Let me offer a simple layman’s definition of “knowing and affirmative opt-in.” Ten seconds after the consumer signs, ask him about the particulars of the agreement. For example, “Did you just agree that your ISP can sell your email patterns to your bank, your insurance company and your ex-spouse’s lawyer?” If the answers all amount to, “I have no idea. I just clicked the box so I can stream movies,” that was not a knowing and affirmative opt-in.
The FCC also created a box of data requiring customers to opt out, should they not want their data shared. “ISPs would be allowed to use and share non-sensitive information unless a customer ‘opts-out.’ All other individually identifiable customer information — for example, email address or service tier information — would be considered non-sensitive and the use and sharing of that information would be subject to opt-out consent, consistent with consumer expectations.”
The problem with the opt-out area is that there is no requirement for it to be easy to find and to use. And with no such requirement, just how well hidden do you expect your typical ISP to make it?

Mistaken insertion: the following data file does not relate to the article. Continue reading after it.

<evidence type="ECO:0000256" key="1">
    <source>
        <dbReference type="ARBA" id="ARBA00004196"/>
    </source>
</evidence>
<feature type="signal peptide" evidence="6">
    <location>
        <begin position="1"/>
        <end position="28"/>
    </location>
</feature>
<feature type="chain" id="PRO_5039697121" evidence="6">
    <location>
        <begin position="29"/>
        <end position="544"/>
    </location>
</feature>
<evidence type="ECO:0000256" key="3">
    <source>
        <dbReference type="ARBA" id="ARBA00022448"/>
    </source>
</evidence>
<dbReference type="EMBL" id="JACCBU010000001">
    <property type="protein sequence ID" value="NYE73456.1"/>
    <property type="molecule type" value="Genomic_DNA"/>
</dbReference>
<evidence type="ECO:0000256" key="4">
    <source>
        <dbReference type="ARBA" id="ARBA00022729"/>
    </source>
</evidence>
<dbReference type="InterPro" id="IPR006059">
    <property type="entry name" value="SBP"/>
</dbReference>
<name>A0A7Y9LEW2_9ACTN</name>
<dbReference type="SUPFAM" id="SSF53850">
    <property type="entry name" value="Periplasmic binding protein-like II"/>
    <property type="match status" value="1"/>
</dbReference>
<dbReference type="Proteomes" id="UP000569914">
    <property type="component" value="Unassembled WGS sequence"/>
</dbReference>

The FCC also pointed out that these changes don’t even impact a lot of the most germane Internet companies. “The rules do not apply to the privacy practices of web sites and other ‘edge services’ over which the Federal Trade Commission has authority. The scope of the rules do not include other services of a broadband provider, such as the operation of a social media website, or issues such as government surveillance, encryption or law enforcement.”
That little exception was enough to prompt FCC Commissioner Ajit Pai to dissent from the decision.
“Privacy rules for ISPs are important and necessary, but it is obvious that the more substantial threat for consumers are not the ISPs,” Pai said, according to a report in the Consumerist. “Citing recent news stories about Yahoo, Google, Apple, Twitter, and others, Pai complained that regulating ISPs more stringently than those providers ‘does not make any sense,’ concluding ‘the cold reality that Americans should remember is this: nothing in these rules will stop edge providers from harvesting and monetizing your data. So if the FCC truly believes that these new rules are necessary to protect consumer privacy, then the government now must move forward to ensure uniform regulations of all companies in the internet ecosystem at the new baseline the FCC has set. And that means the ball is now squarely in the FTC’s court.”
Pai, while overstating the privacy protections the FCC has delivered, does raise an important issue. But the FCC kicking the ball over to the Federal Trade Commission — another government commission that is no stranger to toothless regulations — isn’t going to help.
Sign up for Computerworld eNewsletters.